Fricke's Picks: Baby's in Black - The Beatles Covered in Soul - Rolling Stone
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Fricke’s Picks: Baby’s in Black – The Beatles Covered in Soul

‘Come Together: Black America Sings Lennon & McCartney’ is ‘a circle completed’

beatles lennon mccartney starr ringo harrison george paul john mary wellsbeatles lennon mccartney starr ringo harrison george paul john mary wells

Circa 1965: American pop and soul singer Mary Wells poses with British rock group The Beatles, Paul McCartney, George Harrison, Ringo Starr, and John Lennon.

Hulton Archive/Getty Images

Come Together: Black America Sings Lennon & McCartney (Ace), a spankin’ new compilation of Beatles covers from the golden age of soul, starts with incongruous dynamite: Chubby Checker, the Twist king of the pre-Beatles era, catching up with a jet-speed R&B-orchestra version of “Back in the U.S.S.R” from The White Album. Checker’s single, issued in 1969, was a chart stiff. But its nerve and verve sets the tone and standard for this collection. The 24 tracks, many cut in the immediate wake of the Beatles’ own recordings, cover the soul-age spectrum from the slower silken hurt of Maxine Brown‘s 1966 take on “We Can Work It Out” and the Vibrations‘ plaintive harmonizing that year in “And I Love Her” to the 1970 hard-funk spin on John Lennon‘s “Come Together” by Chairmen of the Board and the blunt demand of blues guitarist Lowell Fulson‘s ’69 jam on “Why Don’t We Do It in the Road.”

There are striking liberties taken. In her 1965 stab at “Please Please Me,” Mary Wells rewrites a line to reminds folks how she cut through Beatlemania in ’64 with her Number One single “My Guy” (“Last night I said these words to my guy . . .”). Paul McCartney‘s gunfight “Rocky Racoon” gets pimped out in a black-ghetto setting – the old “Stagger Lee” tale draped in psychedelic Stax – on a 1970 LP version by New Jersey vocal group the Moments.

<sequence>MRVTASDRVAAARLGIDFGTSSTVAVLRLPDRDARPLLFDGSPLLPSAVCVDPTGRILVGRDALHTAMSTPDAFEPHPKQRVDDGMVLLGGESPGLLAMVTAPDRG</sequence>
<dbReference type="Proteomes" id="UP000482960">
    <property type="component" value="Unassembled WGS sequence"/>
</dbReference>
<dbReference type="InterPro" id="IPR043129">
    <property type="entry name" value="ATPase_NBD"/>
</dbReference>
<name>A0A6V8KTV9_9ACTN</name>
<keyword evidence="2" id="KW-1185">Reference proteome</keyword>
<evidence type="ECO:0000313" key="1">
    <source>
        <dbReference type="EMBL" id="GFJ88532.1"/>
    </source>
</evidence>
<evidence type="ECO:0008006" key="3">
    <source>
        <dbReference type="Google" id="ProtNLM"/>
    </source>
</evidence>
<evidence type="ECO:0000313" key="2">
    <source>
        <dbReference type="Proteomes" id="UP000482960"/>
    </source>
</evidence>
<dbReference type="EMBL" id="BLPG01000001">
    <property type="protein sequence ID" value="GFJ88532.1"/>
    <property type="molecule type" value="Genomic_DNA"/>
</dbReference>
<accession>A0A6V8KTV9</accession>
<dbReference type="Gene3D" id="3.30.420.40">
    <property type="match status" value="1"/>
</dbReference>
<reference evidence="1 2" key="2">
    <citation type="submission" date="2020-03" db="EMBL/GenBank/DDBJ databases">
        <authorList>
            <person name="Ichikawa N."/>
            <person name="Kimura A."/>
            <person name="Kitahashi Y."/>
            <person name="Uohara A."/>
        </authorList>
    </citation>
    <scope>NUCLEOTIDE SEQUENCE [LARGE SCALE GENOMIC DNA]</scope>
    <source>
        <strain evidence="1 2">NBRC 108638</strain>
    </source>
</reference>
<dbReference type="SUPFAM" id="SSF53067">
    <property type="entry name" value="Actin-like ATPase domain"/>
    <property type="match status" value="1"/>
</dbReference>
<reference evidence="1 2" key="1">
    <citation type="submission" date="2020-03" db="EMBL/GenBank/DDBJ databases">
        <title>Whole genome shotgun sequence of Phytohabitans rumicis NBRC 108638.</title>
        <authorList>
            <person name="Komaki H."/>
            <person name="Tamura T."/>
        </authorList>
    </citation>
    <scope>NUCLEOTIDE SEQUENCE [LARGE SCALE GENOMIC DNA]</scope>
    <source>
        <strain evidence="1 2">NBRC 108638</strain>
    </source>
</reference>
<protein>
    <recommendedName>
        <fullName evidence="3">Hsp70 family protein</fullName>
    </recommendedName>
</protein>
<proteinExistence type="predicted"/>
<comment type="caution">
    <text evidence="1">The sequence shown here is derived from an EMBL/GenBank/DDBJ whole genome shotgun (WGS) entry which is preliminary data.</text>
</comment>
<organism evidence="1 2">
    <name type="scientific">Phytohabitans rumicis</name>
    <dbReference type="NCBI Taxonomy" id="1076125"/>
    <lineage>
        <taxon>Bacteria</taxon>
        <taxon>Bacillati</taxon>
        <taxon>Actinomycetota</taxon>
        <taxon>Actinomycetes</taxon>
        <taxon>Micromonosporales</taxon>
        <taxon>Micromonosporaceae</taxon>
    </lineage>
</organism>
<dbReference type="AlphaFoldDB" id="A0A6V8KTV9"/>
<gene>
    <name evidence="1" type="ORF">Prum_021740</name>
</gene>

Roots Reclaimed
But these singles and deep cuts – by, among others, a very young Al Green, the unjustly obscure singer Donald Height and David Porter in a rare solo turn away from Sam and Dave – are also acts of reclamation, exposing the R&B in the Beatles’ roots while lunging for a piece of that Fab Four magic. Otis Redding made everything sound like he owned it, including “Day Tripper,” cut for 1966’s Dictionary of Soul. (The take here is a rare alternate.) Little Richard, who toured Britain in 1962 with the Beatles as his opening act, was in one of his periodic revivals, in 1970, when he throttled “I Saw Her Standing There” like a piece of “Tutti Frutti.” And in the year the Beatles broke up, Aretha Franklin lifted “Let It Be” to soul-hymn excelsis – the way McCartney claimed he envisioned that benediction, in Franklin’s hands, as he wrote it.

The Beatles learned how to be a band – and songwriters – by loving and covering the great black music of their day. Come Together is a circle completed and big payback.


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